US20100217114 *Aug 26, 2010Xiao Dong ZhouMagnetic resonance thermometry method
US20100241036 *Jun 19, 2006Sep 23, 2010Insightec, LtdControlled, non-linear focused ultrasound treatment
US20100253342 *Apr 2, 2010Oct 7, 2010Tokunori KimuraMagnetic resonance imaging apparatus
US20100268088 *Oct 21, 2010Oleg PrusMultimode ultrasound focusing for medical applications
US20100318002 *Jun 10, 2010Dec 16, 2010Oleg PrusAcoustic-Feedback Power Control During Focused Ultrasound Delivery
US20110034800 *Feb 10, 2011Shuki VitekEstimation of alignment parameters in magnetic-resonance-guided ultrasound focusing
US20110034833 *Feb 10, 2011Sunnybrook Health Sciences CentreSystem for Treatment of Diseased Tissue Using Controlled Ultrasonic Heating
US20110040190 *Feb 17, 2011Jahnke Russell CDisposable Acoustic Coupling Medium Container
US20110046475 *Feb 24, 2011Benny AssifTechniques for correcting temperature measurement in magnetic resonance thermometry
US20110054363 *Aug 26, 2010Mar 3, 2011Cain Charles ADevices and methods for using controlled bubble cloud cavitation in fractionating urinary stones
US20110066032 *Mar 17, 2011Shuki VitekAsymmetric ultrasound phased-array transducer
US20110087100 *Apr 14, 2011Gynesonics, Inc.Method and device for uterine fibroid treatment
US20110109309 *Nov 10, 2009May 12, 2011Insightec Ltd.Techniques for correcting measurement artifacts in magnetic resonance thermometry
US20110175615 *Jul 21, 2011Grissom William AHybrid referenceless and multibaseline prf-shift magnetic resonance thermometry
US20110178386 *Jul 21, 2011Grissom William AMultibaseline prf-shift magnetic resonance thermometry
US20110230753 *Sep 22, 2011Cameron MahonFluid circuits for temperature control in a thermal therapy system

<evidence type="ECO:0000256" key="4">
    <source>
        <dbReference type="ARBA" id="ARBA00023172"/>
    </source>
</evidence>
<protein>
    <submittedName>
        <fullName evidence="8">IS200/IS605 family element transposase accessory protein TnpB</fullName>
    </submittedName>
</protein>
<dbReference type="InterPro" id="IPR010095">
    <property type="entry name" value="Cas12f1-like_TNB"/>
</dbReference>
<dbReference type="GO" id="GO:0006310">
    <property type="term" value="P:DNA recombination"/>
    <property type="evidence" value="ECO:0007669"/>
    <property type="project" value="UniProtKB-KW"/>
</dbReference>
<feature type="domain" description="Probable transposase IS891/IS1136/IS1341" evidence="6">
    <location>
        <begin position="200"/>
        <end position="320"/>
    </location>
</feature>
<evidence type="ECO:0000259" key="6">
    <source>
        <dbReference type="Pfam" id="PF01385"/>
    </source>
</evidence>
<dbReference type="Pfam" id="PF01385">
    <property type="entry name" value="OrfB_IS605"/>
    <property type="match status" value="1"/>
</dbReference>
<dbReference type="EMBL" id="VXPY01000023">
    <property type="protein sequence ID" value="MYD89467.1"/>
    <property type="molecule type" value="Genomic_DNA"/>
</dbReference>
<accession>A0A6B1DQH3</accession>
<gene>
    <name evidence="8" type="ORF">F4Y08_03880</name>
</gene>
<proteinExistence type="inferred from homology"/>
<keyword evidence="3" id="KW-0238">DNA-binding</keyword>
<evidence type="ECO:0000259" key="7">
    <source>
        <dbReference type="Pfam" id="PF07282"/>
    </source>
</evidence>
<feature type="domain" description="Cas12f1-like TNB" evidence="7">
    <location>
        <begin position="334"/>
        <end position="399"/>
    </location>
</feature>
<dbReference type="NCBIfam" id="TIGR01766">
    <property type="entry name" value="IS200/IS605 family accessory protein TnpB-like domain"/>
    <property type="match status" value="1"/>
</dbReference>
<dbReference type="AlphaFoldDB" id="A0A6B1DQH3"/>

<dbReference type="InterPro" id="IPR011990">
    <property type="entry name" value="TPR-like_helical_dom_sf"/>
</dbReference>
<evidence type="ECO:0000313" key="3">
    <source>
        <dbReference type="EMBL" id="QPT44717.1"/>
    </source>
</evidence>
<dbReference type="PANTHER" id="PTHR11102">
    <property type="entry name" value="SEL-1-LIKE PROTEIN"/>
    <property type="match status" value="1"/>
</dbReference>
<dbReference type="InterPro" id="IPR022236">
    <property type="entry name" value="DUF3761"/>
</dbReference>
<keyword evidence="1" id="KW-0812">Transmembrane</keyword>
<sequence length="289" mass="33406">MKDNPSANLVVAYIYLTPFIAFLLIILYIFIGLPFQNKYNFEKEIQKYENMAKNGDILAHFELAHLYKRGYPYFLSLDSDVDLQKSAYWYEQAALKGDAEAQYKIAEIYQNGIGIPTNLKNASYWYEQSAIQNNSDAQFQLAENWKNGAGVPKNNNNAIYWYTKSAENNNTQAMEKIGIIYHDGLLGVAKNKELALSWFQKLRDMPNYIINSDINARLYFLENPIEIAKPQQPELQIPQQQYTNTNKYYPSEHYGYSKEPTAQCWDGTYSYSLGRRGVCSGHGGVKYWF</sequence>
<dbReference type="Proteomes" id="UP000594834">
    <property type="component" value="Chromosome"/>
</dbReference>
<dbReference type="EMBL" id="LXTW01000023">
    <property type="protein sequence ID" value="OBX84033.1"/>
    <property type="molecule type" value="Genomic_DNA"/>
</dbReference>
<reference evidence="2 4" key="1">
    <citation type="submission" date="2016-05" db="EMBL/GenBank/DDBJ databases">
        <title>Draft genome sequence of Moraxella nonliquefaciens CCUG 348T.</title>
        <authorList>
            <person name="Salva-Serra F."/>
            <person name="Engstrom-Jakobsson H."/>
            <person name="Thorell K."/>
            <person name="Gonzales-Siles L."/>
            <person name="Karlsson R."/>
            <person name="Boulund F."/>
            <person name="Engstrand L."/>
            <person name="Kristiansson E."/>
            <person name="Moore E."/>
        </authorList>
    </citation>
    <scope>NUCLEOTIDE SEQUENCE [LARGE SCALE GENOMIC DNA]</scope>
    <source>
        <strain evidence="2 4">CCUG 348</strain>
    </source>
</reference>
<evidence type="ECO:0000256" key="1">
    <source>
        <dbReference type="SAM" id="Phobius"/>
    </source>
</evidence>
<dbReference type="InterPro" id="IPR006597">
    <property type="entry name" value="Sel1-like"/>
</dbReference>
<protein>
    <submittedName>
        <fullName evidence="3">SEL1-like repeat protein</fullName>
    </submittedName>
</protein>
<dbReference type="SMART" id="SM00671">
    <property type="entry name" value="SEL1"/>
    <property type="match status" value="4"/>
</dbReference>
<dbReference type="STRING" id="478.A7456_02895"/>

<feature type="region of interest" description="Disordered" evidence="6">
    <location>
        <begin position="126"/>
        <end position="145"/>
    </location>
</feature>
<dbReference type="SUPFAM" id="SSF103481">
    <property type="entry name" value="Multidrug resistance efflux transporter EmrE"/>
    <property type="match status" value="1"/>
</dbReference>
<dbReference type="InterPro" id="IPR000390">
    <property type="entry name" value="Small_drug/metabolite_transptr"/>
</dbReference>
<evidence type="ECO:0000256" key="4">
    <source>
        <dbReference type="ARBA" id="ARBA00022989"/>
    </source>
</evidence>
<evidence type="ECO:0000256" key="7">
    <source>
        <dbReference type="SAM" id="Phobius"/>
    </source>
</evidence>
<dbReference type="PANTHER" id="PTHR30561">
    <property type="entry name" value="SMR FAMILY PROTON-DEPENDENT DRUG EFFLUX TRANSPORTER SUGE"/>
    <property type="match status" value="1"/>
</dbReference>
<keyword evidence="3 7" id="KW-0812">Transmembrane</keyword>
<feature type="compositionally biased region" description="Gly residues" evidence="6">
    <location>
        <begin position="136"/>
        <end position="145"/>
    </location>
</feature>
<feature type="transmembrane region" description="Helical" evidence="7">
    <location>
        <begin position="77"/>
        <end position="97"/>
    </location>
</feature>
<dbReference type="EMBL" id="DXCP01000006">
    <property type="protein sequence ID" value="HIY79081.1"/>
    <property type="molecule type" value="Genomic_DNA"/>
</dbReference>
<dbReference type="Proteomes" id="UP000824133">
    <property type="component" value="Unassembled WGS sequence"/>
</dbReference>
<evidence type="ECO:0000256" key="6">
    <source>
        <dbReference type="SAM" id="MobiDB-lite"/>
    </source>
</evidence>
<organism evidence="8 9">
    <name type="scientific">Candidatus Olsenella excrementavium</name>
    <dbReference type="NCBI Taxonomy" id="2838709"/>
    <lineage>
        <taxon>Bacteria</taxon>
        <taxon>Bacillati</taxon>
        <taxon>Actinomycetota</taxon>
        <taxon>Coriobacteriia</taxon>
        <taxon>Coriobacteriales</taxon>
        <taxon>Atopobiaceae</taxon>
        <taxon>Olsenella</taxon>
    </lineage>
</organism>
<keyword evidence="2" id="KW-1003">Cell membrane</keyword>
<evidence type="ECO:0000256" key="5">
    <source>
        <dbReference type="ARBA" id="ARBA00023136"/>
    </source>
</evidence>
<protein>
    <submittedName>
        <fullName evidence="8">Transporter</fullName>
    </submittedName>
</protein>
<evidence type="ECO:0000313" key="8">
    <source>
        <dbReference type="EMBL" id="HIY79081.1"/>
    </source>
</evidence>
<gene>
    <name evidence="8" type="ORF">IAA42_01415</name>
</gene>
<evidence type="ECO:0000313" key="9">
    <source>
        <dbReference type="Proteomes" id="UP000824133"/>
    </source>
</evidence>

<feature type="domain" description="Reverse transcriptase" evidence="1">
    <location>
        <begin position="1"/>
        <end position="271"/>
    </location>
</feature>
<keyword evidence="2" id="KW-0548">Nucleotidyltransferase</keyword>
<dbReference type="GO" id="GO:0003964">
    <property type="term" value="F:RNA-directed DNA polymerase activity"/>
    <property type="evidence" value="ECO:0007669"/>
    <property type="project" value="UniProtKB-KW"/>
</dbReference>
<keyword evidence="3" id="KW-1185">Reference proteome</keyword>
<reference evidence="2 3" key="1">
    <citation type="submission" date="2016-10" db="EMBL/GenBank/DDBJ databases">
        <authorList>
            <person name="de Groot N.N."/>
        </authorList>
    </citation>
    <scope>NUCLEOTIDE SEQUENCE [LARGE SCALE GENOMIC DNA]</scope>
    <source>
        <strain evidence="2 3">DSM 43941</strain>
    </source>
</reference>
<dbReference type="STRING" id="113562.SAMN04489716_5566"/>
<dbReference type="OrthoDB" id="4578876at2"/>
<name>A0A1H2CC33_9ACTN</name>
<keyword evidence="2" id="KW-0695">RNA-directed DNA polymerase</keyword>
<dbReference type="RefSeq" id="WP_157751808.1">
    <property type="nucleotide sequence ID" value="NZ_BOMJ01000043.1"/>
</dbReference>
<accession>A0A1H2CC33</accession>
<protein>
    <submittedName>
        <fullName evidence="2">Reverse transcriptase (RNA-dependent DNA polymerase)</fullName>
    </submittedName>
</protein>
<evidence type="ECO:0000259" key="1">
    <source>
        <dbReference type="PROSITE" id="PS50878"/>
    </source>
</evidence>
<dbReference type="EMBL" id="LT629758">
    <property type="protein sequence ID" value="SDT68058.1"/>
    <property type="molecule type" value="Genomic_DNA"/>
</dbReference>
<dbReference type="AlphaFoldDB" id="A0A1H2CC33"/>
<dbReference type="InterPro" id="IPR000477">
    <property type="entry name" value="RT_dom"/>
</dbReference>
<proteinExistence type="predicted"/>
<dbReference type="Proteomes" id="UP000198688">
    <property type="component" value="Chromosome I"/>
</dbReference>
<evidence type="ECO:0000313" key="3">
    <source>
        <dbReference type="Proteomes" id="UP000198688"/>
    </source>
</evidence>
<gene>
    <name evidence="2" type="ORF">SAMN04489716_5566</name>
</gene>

US20110237930 *Sep 29, 2011Sean DonaldsonMRI compatible motor and positioning system
US20110291654 *Dec 1, 2011Cheng NiMethod for reducing magnetic resonance temperature measurement errors
US20150087963 *Dec 1, 2014Mar 26, 2015Monteris Medical CorporationMonitoring and noise masking of thermal therapy
USRE43901Jan 1, 2013Insightec Ltd.Apparatus for controlling thermal dosing in a thermal treatment system
DE102010039737A1 *Aug 25, 2010Mar 1, 2012Siemens AktiengesellschaftVerfahren zur Ermittlung eines die Temperaturverteilung innerhalb eines zu vermessenden Objekts beschreibenden Untersuchungsbilddatensatzes und Magnetresonanzeinrichtung
DE102010039737B4 *Aug 25, 2010Feb 21, 2013Siemens AktiengesellschaftVerfahren zur Ermittlung eines die Temperaturverteilung innerhalb eines zu vermessenden Objekts beschreibenden Untersuchungsbilddatensatzes und Magnetresonanzeinrichtung
WO2012178184A2 *Jun 25, 2012Dec 27, 2012Children's Hospital Los AngelesRemovable protective shell for imaging agents and bioactive substances
WO2012178184A3 *Jun 25, 2012May 8, 2014Children's Hospital Los AngelesRemovable protective shell for imaging agents and bioactive substances
Classifications
U.S. Classification324/315, 324/306
International ClassificationA61B5/055, A61B19/00, G01R33/54, G01R33/48
Cooperative ClassificationG01R33/4804
European ClassificationG01R33/48G
Legal Events
DateCodeEventDescription
May 30, 2001ASAssignment
Owner name: INSIGHTEC-TXSONICS LTD., ISRAEL
Free format text: ASSIGNMENT OF ASSIGNORS INTEREST;ASSIGNORS:FREUNDLICH, DAVID;SHAPIRA, YERUCHAM;REEL/FRAME:011881/0717
Effective date: 20010523
Sep 12, 2001ASAssignment
Owner name: INSIGHTEC-TXSONICS, LTD., ISRAEL
Free format text: CHANGE OF NAME;ASSIGNOR:TXSONICS, LTD.;REEL/FRAME:012173/0277
Effective date: 20010802
Sep 6, 2005CCCertificate of correction
Sep 14, 2006FPAYFee payment
Year of fee payment: 4
Mar 23, 2010ASAssignment
Owner name: INSIGHTEC - IMAGE GUIDED TREATMENT LTD.,ISRAEL
Free format text: MERGER;ASSIGNOR:INSIGHTEC TXSONICS LTD.;REEL/FRAME:024120/0685
Effective date: 20050712
Owner name: INSIGHTEC - IMAGE GUIDED TREATMENT LTD., ISRAEL
Free format text: MERGER;ASSIGNOR:INSIGHTEC TXSONICS LTD.;REEL/FRAME:024120/0685
Effective date: 20050712
Mar 25, 2010ASAssignment
Owner name: INSIGHTEC LTD.,ISRAEL
Free format text: CHANGE OF NAME;ASSIGNOR:INSIGHTEC - IMAGE GUIDED TREATMENT LTD.;REEL/FRAME:024128/0942
Effective date: 20051102
Owner name: INSIGHTEC LTD., ISRAEL
Free format text: CHANGE OF NAME;ASSIGNOR:INSIGHTEC - IMAGE GUIDED TREATMENT LTD.;REEL/FRAME:024128/0942
Effective date: 20051102
Oct 29, 2010FPAYFee payment
Year of fee payment: 8
Oct 30, 2014FPAYFee payment
Year of fee payment: 12